Sensationalizing nature

I grew up watching nature documentaries such as Sir David Attenborough’s Life On Earth (late 70’s, early 80’s). I greatly looked forward to these shows each week – the brilliant camera work and informative, engaging narrative had me totally captivated. These one hour documentaries took me away to amazing places with amazing creatures and helped instill in me a greater appreciation, understanding and awe of nature.

In recent years, I’ve noticed a sensationalizing of nature in many recently released documentaries; where the focus appears to be on special effects, computer graphics and exaggeration of information. When I catch a few minutes of these shows, I’m often left wondering whether I just watched a documentary or a science fiction movie.

Perhaps I’m getting old and disconnected from the young ‘uns of today – but is this approach really necessary? Does it cheapen nature? Are children disappointed when they come across some of these animals in their environment only to find they aren’t what these nature “documentaries” make them out to be? Perhaps this approach is what is necessary to capture our attention these days, which is kind of sad.

Does the apparent trend in production create an awe of nature that I experienced in my own youth, or merely a transient “wow” factor – where the visual effects are remembered more than the animal and it’s qualities?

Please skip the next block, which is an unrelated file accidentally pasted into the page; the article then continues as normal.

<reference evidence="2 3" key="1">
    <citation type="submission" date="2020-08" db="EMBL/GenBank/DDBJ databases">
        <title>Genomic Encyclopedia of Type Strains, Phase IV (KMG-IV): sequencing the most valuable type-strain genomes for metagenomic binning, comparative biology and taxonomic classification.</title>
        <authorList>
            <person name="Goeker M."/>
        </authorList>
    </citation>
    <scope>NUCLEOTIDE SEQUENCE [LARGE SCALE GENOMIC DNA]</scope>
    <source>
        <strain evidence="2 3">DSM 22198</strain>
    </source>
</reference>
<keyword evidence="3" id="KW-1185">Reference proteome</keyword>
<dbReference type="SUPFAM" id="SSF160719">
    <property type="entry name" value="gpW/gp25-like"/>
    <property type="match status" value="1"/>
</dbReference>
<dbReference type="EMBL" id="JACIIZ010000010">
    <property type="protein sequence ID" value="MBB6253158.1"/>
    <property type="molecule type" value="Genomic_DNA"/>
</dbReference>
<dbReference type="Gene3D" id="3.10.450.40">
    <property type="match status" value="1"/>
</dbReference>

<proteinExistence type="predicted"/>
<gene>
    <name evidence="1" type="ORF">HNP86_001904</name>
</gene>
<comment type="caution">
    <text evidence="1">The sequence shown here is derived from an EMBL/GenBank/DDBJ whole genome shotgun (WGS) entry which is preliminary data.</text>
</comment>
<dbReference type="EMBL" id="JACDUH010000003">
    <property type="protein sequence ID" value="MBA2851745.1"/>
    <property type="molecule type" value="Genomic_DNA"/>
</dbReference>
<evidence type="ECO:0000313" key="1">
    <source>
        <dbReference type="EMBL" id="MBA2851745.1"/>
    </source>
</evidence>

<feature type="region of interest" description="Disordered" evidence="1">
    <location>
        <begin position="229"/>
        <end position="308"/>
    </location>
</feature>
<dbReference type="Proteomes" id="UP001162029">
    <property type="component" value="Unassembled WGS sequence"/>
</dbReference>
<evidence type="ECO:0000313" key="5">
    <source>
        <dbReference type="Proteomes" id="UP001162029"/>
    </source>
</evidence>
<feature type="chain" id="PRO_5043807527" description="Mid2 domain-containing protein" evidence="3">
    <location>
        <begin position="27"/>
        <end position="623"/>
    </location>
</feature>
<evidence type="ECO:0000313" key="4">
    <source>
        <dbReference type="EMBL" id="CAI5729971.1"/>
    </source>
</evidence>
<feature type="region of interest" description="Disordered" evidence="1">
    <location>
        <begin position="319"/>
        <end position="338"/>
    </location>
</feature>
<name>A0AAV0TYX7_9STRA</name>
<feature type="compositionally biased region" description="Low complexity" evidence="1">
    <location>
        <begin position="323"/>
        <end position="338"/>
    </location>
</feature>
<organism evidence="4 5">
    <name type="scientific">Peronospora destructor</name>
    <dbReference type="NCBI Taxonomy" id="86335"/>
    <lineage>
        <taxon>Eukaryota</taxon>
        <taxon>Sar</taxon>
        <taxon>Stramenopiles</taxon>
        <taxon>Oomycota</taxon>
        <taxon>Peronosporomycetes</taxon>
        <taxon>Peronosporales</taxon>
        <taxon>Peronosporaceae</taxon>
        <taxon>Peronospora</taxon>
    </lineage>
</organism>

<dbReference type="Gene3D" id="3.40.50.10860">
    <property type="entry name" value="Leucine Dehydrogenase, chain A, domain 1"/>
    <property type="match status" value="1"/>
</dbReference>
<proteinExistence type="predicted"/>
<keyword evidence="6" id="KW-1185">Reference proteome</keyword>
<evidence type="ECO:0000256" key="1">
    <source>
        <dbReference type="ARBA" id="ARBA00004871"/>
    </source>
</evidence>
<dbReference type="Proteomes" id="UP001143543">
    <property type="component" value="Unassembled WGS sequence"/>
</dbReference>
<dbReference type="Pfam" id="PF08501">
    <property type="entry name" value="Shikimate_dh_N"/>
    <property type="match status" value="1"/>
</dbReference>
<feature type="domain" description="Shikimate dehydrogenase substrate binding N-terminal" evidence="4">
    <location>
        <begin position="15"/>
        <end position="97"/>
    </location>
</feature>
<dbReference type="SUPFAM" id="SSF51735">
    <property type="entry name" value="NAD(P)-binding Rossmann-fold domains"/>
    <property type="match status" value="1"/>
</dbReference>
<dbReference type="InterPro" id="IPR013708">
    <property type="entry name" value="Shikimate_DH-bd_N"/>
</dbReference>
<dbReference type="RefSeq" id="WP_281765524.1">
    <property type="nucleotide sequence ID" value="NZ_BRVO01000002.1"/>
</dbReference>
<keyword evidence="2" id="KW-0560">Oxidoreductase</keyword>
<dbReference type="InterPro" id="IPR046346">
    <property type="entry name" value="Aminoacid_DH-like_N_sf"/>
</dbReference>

I’m not sure, it certainly doesn’t in me – I get impatient waiting for the whizz-bang graphics and empty commentary to end and for the good information to begin. I rarely watch these shows nowadays; preferring to learn via the web.

During my online expeditions tonight, I was very pleased to find Sir David Attenborough still producing documentaries – the last being in 2005. He must be at least 300 years old by now! But seriously, he’s been involved in broadcasting for over half a century!

I was wondering if he had succumbed to the sci-fi, pow, zowie type approach to filming nature shows and thankfully, it seems that he hasn’t. Watching some clips available online from his latest documentary, “Life In The Undergrowth” was a wonderfully familiar experience. If you haven’t yet experienced nature through the eyes, lense and voice of Sir Attenborough and his camera teams, I highly recommend the experience to you and your children! Captivating, beautiful and very educational.